9.01am, Tuesday 12th October, The Clocktower, Yalumba, Angaston, Eden Valley, The Barossa, South Australia
Here we go folks – the last job of our UK trip, in London, and we were off into the depths of The City itself – Moorgate. This is where you seem to find all the ‘suits’ – the bankers, the legal eagles, all sorts of ‘bizniss’ folk. Mind you people, it is London, so the suits – for the boys – are generally quite the Saville Row thing, very sharp, and they have these neat shirts with super cufflinks – I like that. The gals are all in tailored skirts and jackets and generally up on serious ‘you wouldn’t want one of those spikes through your toes’ heels – fab stuff.
Chris (yep, our bearded bloke in London) and I were into the thick of it at ‘an off the beaten Moorgate track’ new private members club, Eight. A discreet entry hall off a side street and up a single lift into a glass and steel tower above some old terrace houses, and we were into a series of bars, libraries and dining rooms – all humming with some sort of activity. There was a Caribbean style promotion going on in one with mojitos and salsa music, a very serious dark suited bloke conference in a corner of the main dining room, a group of young folk winding down after work in the main bar, and then there was us setting up a Yalumba masterclass in the Library.
Now just before we get started on the wines – how did we end up in Eight?
Once upon a time there was a seriously good sommelier named Walter Speller who ran the wine store at Le Pont de la Tour, an iconic restaurant that’s nestled into the Shad Thames – on the water – in the shadow of Tower Bridge. Definitely up there as one of London’s dining rooms with the best view in the city. That’s where I met him about nine years ago on my first working trip to London. We hit it off, he liked what Yalumba was doing, and we’ve worked together on many of his projects since. Walter has now gone out on his own and consults across London, and across the Channel actually – into Eurpoe – and one of his lists is at Eight. He’s an absolute wine nutter though, so just your ordinary tasting isn’t on for Walter. He’s all about going that one step further, and that’s why the Eight members have these tremendous masterclasses that he organises on a regular basis.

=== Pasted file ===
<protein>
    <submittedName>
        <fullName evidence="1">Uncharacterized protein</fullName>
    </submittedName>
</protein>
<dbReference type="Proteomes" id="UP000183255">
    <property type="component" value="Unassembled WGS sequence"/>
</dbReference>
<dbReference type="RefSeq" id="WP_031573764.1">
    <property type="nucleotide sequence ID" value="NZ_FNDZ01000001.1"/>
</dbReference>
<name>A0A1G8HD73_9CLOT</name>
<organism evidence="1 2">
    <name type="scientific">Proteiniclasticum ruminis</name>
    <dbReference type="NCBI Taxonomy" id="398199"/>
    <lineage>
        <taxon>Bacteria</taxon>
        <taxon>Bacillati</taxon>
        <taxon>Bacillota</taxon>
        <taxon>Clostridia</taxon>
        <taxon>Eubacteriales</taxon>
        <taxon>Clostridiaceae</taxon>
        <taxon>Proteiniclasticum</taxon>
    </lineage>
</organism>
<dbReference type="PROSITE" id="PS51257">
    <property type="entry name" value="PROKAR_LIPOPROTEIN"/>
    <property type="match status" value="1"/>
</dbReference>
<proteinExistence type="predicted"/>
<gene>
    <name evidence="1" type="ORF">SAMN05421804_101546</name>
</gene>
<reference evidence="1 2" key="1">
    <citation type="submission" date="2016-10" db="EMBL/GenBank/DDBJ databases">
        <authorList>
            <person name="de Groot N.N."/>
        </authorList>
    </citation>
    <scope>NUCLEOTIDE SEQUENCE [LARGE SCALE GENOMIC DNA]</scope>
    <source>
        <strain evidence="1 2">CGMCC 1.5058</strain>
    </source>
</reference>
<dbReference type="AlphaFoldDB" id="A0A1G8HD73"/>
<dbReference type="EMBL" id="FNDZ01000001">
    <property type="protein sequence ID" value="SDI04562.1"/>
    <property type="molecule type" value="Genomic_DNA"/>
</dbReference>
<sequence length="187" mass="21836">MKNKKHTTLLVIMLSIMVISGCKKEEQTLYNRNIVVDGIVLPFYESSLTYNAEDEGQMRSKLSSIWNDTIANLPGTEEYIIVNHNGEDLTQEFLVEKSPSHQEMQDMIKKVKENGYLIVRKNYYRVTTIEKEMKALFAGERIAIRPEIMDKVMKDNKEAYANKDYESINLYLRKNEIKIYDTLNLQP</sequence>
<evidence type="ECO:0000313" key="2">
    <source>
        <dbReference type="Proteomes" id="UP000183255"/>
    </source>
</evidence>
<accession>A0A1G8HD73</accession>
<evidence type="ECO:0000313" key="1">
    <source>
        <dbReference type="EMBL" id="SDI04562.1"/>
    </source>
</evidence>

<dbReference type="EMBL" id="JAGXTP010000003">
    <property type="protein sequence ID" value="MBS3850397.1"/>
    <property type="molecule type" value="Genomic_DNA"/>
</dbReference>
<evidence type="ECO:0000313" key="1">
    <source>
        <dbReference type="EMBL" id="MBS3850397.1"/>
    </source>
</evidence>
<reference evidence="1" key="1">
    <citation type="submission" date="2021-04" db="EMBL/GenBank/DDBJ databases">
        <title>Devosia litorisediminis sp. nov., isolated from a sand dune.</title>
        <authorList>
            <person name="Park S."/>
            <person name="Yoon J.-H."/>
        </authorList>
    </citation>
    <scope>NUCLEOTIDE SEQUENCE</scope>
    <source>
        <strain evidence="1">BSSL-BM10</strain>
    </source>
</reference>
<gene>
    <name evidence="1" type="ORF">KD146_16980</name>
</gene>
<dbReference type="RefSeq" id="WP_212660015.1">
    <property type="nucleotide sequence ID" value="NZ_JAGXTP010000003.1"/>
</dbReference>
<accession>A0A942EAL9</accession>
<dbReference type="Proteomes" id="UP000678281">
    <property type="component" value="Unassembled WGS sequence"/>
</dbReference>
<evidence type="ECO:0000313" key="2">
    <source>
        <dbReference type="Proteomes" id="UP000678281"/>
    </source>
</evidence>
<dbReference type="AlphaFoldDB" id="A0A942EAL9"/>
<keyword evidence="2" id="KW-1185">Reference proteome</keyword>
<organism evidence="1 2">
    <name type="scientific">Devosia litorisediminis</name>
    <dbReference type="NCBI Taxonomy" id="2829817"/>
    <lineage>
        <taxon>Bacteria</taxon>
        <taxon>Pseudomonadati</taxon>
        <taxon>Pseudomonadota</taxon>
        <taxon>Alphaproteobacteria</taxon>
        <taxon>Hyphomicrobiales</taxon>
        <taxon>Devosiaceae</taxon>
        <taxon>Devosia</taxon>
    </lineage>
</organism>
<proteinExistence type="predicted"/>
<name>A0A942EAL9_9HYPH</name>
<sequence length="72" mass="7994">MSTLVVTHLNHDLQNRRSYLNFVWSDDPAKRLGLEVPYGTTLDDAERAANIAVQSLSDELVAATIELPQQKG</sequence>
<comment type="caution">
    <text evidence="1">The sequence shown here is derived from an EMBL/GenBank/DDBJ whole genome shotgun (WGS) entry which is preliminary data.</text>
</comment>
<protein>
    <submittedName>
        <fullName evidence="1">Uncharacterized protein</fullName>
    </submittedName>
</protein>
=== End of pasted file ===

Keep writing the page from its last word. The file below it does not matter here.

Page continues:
So our focus with this event was to show how the French concept of ‘terroir’ applies also to our region, The Barossa. To illustrate this in the glass, we used three Grenache wines and five Shiraz wines. We started the folks off with a glass of Jansz bubbles – introducing them to Tasmania as a premium sparkling wine producing region – then we got into the main event. With the first bracket of wines – the contrast was between:
- 2008 Bush Vine Grenache – a blend of 14 vineyards all on the Barossa floor, average age of the vines 45 years
- 2005 Habermann Single Site Grenache – a small 2 acre vineyard in the Tanunda foothills planted in 1972
- 2005 The Nursery Single Site Grenache – a less-than 2 acre section of vines near Vine Vale planted in the 1960s